Hopefully, in time, whites, Asians and Latinos will see what we've done as American values. Hey, why not? It worked for whites when they "discovered" America. Apparently, whites figure that if their ancestors did it, why would it be so far-fetched that blacks, Asians and/or Latinos are sitting around in their racial/ethnic organizations planning to do it? Hmmm, but they're the only ones allowed to do stuff like that. It's "manifest destiny" or "survival of the fittest" and all that when they do it--it's something great to be taught in the US History. But if another group is teaching anything like that, then it's anti-Western, cause for concern, to the point of passing bills and doing anything possible to keep others from doing it. It's basically all here.

First of all, as much as I think racial & ethnic organizations should sit down and come up with ways to either smash so-called American values because they're really nothing but white standards or figure out how to get into power in the US, this is not what people do in these organizations. Second, this has been an issue for a long time now--whites have opposed these kinds of organizations for a long time. Now I'm finally starting to see why--it's fear. Apparently, they have no idea what goes on in these meetings, but because whites have done the worst they assume we're trying to. It's also an indirect admission that whites have more status and power, and they're worried one of the less powerful races is plotting to take all that away.

The funny thing is it seems usually whites are, at the very least, told they're welcome at these meetings. The overwhelming majority just never come. If they really wanted to know what went on, they'd come to a meeting. Then they'd see orgs like the Black Business Students Whatever are usually never more than, at worst, some kind of "let's see who is black enough because they're here and who's not black enough because they're not so we can talk crap about them after the meeting" medium, a "holy sh!t, hardly anyone at this school is of my background, and experience tells me that unless I find some black people quick I'm not going to have very many people to socialize with" thing...and at best, 1) it's about planning and having social events that are the black equivalent to those little drunken parties or bar-hopping events white people have but don't invite us to--or sometimes do but we feel incredibly awkward at them--and 2) it's about half-hearted efforts to get us in touch with alumni and other networks, and give very basic career advice, study advice, etc. You can argue that racial pride fits in somewhere, but I don't even buy that--these organizations are almost strictly social. Trust me, nothing deep comes up most of the time, let alone "seditious teachings." And, honestly, this is part of the reason why I don't participate in these kinds of organizations. If they had real discussions about ANYTHING, I'd be there...but since they just want to socialize I say, hey, I've found the few people I like and want to hang out with here.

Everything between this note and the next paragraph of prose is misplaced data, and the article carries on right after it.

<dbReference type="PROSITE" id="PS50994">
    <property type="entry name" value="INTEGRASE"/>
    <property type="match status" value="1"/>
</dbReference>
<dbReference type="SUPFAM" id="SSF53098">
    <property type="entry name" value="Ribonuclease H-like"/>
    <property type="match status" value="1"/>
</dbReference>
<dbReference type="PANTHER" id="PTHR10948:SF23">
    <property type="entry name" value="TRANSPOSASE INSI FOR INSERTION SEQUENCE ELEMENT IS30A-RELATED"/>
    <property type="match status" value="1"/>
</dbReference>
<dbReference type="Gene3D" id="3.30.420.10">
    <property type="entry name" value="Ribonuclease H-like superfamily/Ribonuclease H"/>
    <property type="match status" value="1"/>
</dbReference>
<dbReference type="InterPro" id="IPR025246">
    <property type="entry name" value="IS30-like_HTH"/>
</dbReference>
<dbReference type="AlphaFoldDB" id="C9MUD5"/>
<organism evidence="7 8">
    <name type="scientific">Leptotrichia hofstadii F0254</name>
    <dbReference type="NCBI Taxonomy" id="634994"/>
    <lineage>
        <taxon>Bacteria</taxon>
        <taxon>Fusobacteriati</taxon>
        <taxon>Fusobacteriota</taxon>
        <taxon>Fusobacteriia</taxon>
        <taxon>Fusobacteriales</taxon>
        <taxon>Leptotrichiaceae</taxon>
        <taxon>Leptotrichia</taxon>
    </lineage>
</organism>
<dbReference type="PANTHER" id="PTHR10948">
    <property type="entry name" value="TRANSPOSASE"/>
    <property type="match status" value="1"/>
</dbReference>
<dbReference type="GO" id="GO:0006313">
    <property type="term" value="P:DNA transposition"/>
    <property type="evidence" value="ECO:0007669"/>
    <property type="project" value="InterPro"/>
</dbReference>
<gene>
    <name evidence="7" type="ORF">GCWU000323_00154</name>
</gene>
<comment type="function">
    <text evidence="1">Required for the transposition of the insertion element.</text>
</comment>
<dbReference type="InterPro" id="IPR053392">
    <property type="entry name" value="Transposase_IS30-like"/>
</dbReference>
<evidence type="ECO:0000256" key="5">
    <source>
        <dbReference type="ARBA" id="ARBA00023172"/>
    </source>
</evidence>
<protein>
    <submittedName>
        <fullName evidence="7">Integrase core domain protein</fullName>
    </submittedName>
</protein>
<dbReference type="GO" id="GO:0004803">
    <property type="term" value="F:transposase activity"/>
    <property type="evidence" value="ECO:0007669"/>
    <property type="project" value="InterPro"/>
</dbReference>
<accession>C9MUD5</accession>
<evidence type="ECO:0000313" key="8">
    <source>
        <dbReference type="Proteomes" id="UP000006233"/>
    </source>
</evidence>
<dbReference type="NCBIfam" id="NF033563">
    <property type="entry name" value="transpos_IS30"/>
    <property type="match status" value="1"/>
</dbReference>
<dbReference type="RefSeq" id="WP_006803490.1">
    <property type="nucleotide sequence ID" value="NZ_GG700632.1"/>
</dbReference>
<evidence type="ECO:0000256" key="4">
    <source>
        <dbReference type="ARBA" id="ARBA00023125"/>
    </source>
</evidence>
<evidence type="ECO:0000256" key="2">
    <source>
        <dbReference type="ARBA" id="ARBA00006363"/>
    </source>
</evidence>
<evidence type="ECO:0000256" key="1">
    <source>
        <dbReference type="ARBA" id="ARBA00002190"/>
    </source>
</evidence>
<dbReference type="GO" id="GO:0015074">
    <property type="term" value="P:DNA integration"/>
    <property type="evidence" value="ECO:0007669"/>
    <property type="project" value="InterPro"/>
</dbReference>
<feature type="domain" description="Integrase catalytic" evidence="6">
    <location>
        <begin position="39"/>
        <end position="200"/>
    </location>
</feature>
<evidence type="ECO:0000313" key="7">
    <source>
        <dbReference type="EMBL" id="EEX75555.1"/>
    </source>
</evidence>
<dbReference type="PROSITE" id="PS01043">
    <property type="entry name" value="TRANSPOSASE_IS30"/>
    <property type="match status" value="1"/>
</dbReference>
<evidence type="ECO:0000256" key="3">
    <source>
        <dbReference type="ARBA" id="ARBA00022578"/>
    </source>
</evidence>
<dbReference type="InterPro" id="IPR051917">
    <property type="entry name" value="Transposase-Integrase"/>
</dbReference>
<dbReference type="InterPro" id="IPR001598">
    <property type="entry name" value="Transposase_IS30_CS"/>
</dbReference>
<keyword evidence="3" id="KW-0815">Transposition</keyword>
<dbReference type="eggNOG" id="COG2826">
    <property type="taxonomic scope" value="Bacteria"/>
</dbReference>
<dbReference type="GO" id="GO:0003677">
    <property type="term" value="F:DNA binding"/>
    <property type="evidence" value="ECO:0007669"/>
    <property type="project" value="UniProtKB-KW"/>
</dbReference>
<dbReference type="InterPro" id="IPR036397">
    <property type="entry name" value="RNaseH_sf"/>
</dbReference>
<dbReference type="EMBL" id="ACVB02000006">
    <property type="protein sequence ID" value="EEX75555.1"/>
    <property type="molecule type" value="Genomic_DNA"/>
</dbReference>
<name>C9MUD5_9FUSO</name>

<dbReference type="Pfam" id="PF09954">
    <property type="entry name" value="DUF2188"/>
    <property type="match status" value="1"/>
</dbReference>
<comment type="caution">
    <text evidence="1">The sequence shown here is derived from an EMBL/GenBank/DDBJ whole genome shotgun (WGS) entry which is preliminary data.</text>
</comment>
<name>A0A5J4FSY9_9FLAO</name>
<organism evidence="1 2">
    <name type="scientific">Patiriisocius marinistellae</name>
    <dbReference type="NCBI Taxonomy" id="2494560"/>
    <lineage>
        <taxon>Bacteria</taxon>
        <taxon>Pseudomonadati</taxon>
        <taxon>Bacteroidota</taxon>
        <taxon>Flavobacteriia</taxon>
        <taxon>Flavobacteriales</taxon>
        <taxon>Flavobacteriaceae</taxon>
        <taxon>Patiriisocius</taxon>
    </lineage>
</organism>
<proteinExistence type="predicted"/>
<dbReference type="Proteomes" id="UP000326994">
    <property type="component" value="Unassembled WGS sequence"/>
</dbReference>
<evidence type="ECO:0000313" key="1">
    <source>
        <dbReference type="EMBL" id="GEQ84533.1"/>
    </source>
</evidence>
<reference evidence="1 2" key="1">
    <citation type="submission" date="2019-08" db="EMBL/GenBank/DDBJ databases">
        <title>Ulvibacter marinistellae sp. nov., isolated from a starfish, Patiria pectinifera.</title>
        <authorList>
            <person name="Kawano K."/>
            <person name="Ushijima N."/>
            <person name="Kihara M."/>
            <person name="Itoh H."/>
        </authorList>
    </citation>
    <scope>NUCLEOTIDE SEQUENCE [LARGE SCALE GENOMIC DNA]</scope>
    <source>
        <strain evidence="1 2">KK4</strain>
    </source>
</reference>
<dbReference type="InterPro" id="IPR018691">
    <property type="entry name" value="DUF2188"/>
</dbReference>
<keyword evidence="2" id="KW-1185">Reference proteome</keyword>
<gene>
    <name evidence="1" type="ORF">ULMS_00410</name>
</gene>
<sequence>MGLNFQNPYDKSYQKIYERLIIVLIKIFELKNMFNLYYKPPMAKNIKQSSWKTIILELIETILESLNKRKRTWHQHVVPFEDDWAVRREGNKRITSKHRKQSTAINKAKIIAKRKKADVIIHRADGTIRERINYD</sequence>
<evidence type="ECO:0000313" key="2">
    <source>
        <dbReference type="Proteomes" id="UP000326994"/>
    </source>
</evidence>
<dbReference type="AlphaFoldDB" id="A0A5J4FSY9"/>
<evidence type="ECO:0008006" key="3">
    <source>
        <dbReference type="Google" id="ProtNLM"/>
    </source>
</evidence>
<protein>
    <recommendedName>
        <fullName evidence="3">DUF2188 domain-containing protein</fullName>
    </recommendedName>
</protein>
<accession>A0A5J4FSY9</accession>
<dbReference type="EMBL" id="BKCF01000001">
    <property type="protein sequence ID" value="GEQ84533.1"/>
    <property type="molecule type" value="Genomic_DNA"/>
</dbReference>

The medium reason for racial & ethnic organizations is important, though, because it, once again, demonstrates the fact that we're not all just American. To me, there's no such thing as American values. If there were, they'd need to be about more than shoving white ideals down everyone's throats and trying to make everyone conform to and assimilate into whiteness. This bill is yet another example of that. However, I will grant you that a few American values really do exist. Probably the first and biggest one is anti-difference. If that's true, then that encompasses racism. In addition, it encompasses homophobia, sexism, classism and every other identity issue from which the US suffers.

One could make an argument that if racial & ethnic orgs are stripped away, then the next thing will be GLBT orgs, women's orgs, and so on. However, if you look at the reasoning for the "anti-Western" bill...I'm not sure anyone would believe gays or women are sitting around teaching people to hate America. Furthermore, men benefit more from sex-exclusive anythings than women do...being that men are the ones who come up with dumb stuff like this bill, I don't think they're going to want to bite themselves in the @ss by coming up with something that will keep them from being able to segregate from women whenever they feel the need or to bestow benefits on other men as many all-men things do. Finally, gays and women are not cast outside of American identity the way racial minorities are, unless the gay person or woman is a racial minority. It's also because of this reason that gays and women don't really have as much of a reason to form groups to undermine white American ideals, and not many people think they do.